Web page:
Tag Archives: horror

Impressions of “The Mind Parasites” by Colin Wilson

The Mind Parasites is an odd book. Its an easy to read book whose narrative breaks down, and whose bizarre ending makes you think the author began taking mescalin half way through the composition. It’s a very clever Lovecraft homage. Its philosophy is terrifying.

First, to the writing style and story. I’d called The Mind Parasites a combination of The Third Policeman, by Brian O’Nolan, and A Colder War, by Charles Stross. Like The Third Police Man, it is a straightforward narrative that is presented as if it is an academic work from the future. The narrator, one of the characters in the Mind Parasites, is himself the object of study, so for example

You can see that it is all a problem of language. I am being forced to make do with one or two words when I need about fifty. It is not quite analogous to describing colours to a blind man, because no human being is entirely “blind”; we all have glimpses of freedom. But freedom has as many colours as the spectrum.

is footnoted with

The above passage comes from a manuscript written in 2005. (M.F.: WHA-3271). We have included it for the sake of continuity. This whole problem is covered in minute detail in Austin’s monumental Life, Being and Language (2025-2041), particular Vol. 8, chaps 7-9.

And The Mind Parasites is like A Colder War because it presents the Cthulhu Mythos as real. As the story begins, Unknown Kadath is discovered, buried in Turkey. Inscriptions to The Great Old Ones are found, “impossibly” old. And being the real world, the media overreacts. There’s a greatest archaeological discovery every, ever generation or so. And in that sense complaining about an implausible ending perhaps is unfair — I recall how A Colder War ended!

But the best part of “The Mind Parasites” the parasites themselves. It’s the most plausible modern presentation of demonology I’ve encountered. It is as vivid a depiction of the demonic influence as Evangelion Neon Genesis is to angels, or The Great Divorce is to purgatory.

A “mind parasite” is a non-physical creature that obtains energy by eating your thoughts. It replaces some thought or pattern of thought about a person, an action, or a thing with its own. For instance, it may replace a calculated desire for money with greed, or a desire to do more with sloth. The most evolutionary effective parasites are those that leave their hosts alive and in good health. The most successful mind parasite – the most effective demon — are those that would leave the soul in the highest level of purgatory, with the greatest access to the refrigerium.

The mind is considered to be a biological machine, which works around these parasites, and can even incorporate them into its own mechanisms. So the mind of the greedy man, in the example above, might incorporate this greed, using it to other virtues while embedded the parasite in a protective callous, limiting it influence to the business world. Yet while this preserves high mental functioning, it makes the mind parasite more difficult to extract later. Medical doctors use intersecting beams of radiation and chemical treatments to remove such embedded illnesses. God uses fire.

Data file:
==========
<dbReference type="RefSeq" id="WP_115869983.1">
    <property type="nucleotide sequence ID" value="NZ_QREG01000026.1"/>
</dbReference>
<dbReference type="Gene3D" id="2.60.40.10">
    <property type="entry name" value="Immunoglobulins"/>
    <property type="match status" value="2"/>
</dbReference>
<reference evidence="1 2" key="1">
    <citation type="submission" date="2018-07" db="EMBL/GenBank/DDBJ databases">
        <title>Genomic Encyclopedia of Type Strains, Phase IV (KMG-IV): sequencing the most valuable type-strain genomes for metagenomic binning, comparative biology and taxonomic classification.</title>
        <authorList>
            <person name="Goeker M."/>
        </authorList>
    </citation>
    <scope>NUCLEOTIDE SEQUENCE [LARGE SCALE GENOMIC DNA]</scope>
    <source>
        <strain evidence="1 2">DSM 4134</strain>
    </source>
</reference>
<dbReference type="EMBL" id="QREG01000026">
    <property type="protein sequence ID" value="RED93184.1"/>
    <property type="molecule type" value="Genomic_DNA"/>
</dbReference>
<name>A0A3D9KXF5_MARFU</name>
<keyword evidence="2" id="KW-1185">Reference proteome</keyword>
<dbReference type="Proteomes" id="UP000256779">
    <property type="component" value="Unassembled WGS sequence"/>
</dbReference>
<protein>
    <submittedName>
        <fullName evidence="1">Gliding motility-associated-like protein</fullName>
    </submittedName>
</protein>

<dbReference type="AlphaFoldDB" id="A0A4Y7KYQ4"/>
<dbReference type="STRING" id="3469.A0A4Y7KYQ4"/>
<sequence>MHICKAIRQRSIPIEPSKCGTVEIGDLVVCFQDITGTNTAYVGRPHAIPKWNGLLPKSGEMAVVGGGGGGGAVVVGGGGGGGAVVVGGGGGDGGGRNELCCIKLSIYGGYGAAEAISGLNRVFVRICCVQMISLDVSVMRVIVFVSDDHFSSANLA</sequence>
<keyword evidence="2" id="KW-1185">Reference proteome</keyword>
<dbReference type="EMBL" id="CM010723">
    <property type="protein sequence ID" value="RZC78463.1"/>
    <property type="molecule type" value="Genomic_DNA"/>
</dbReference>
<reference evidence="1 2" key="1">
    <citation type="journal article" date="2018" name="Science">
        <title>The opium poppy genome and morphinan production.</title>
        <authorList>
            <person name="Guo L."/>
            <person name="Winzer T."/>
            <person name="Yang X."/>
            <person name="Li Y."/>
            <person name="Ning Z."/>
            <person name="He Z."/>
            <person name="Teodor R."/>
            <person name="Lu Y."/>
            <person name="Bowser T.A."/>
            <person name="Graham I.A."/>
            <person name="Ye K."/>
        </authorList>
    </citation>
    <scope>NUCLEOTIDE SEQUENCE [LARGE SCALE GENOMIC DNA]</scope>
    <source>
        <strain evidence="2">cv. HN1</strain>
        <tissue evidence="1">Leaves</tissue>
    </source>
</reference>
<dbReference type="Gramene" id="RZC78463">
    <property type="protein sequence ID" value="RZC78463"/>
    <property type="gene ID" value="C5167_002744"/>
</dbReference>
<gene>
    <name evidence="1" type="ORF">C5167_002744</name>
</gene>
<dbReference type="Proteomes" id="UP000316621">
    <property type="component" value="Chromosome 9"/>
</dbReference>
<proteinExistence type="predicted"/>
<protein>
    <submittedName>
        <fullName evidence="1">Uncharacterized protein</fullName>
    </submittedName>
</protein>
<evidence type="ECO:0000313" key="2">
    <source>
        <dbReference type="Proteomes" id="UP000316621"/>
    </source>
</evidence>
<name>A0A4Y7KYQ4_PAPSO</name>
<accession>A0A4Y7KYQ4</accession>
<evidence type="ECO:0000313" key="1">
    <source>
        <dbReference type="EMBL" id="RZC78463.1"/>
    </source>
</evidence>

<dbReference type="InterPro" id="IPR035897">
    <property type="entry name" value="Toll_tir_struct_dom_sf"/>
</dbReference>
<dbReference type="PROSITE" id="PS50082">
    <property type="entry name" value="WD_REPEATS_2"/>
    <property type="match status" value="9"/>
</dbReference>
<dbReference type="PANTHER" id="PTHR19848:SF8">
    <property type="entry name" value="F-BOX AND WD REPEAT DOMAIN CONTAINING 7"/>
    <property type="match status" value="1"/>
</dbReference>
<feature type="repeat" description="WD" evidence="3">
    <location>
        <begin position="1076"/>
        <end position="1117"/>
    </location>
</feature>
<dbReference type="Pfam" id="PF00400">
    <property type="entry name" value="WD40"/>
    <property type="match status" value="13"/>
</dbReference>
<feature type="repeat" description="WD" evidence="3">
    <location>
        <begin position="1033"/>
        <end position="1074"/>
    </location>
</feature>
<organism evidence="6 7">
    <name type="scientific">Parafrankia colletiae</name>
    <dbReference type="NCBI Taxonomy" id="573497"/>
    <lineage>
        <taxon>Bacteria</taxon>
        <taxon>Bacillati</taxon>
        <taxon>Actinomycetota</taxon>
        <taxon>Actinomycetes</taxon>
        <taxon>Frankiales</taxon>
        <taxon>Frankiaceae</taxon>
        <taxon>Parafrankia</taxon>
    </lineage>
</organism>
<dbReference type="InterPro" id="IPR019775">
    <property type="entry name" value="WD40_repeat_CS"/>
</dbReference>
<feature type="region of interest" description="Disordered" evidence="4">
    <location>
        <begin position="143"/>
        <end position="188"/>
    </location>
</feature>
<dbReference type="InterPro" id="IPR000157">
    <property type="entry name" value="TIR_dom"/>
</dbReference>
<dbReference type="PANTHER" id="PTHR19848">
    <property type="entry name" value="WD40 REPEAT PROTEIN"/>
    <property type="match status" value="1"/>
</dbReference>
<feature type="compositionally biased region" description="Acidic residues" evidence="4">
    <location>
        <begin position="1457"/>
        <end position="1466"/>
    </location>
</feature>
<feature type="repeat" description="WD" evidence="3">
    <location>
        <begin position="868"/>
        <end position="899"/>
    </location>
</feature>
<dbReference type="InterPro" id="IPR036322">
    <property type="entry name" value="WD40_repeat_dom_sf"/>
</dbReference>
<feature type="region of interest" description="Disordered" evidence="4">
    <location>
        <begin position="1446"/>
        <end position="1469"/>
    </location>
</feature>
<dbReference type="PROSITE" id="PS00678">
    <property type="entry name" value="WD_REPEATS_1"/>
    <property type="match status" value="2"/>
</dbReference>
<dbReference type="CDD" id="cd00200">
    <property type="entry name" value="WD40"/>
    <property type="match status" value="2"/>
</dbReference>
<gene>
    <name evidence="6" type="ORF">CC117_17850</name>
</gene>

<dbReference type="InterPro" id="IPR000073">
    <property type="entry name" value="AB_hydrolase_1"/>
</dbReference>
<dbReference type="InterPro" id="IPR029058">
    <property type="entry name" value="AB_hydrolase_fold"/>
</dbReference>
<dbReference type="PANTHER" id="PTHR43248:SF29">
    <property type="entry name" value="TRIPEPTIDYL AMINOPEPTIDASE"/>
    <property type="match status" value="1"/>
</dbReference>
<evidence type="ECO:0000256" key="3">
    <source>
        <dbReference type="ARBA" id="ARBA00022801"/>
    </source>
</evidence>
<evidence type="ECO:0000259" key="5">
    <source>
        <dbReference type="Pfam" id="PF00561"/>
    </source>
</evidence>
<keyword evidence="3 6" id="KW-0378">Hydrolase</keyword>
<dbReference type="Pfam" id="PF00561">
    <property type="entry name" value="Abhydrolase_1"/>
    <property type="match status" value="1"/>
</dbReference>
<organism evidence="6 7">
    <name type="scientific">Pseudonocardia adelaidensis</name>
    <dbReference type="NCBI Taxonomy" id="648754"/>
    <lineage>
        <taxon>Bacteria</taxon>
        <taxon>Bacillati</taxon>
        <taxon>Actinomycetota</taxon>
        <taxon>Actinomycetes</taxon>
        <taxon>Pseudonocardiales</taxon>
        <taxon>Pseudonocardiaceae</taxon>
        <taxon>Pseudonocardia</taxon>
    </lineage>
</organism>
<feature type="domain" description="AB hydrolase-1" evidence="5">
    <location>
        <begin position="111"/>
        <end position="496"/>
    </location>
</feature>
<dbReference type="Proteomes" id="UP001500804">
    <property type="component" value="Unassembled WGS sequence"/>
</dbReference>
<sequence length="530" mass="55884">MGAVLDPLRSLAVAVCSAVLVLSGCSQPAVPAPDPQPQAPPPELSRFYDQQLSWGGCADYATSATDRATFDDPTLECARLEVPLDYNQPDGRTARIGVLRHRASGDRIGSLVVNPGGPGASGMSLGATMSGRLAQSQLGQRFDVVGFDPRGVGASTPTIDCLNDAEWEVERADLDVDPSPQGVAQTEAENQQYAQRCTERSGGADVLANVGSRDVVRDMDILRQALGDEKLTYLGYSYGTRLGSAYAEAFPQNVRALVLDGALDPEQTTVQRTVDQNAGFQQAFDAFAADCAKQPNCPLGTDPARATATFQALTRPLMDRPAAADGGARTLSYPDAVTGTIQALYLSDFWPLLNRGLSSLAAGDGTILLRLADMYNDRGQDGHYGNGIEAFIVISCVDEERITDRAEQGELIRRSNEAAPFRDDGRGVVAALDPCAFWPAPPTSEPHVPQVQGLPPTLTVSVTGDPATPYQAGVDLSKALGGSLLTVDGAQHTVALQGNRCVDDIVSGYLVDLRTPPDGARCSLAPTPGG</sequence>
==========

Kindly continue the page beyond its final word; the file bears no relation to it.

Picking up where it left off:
In the worst cases the mind parasites completely colonizes the mind, leaving the victim a zombie of shambling parasitical thought and behaviors. In The Great Divorce, a guide tells the narrator there is hope for a quarrelsome woman, if she is still a murmurer, and not just a murmur. There is hope for any mind infested by parasites, as long as there is a non-parasitical portion of the mind left.

I read The Mind Parasites in the Kindle edition.

Review of “The Thomas Ligotti Reader,” edited by Darrell Schweitzer

I’ve been a fan of Thomas Ligotti for some time. My friend Michael Lotus (of America 3.0 fame) first recommended I read him when I checked out Songs of a Dead Dreamer from the college library. Teatro Grottesco and The Nightmare Factory are Ligotti at his intellectual best, while My Work Is Not Yet Done is laugh-out loud hilarious.


But my appreciation for Ligotti dramatically increased after reading The Thomas Ligotti Reader. Like the book H.P. Lovecraft: Against the World, Against Life by Michel Houllebecq or the documentary, Lovecraft: Fear of the Unknown, The Thomas Ligotti Reader provides a context for stories, emphasizing their themes and ideas, and making the body of work seem like an organic whole.

I was particularly surprised at the central role The Shadow at the Bottom of the World plays in Ligotti’s writings. Before reading the Reader, I know of Ligotti’s philosophical horror and non-fiction work (both Ligotti’s The Conspiracy Against the Human Race and David Benatar’s Better Never To Have Been) which are non-fictional expression’s of Ligotti’s nihilophilia. But several piecesin the Reader emphasize unusual aspects of Shadow, including its final position in Grimscribe, its use of the first-person plural “We” as narrator, and the text and symbolism in the story to argue it a high water mark of a gnostic writer.

To me, this last element made Ligotti’s writing more sensible. Ligotti has long struck me as someone who is accurately describing what a Godless universe, by philosophical necessity, would be like. A pandemonium he describes in The Cult of the Idol is a more cynical, and perhaps more wise, view of the pantheism much appreciated by intellectually lazy hippies. But Ligotti’s view is not just that the universe is indifferent, but actively hostile. Thus, atheism ends not in indifference, but in Catharism.

I read The Thomas Ligotti Reader in dead-tree edition.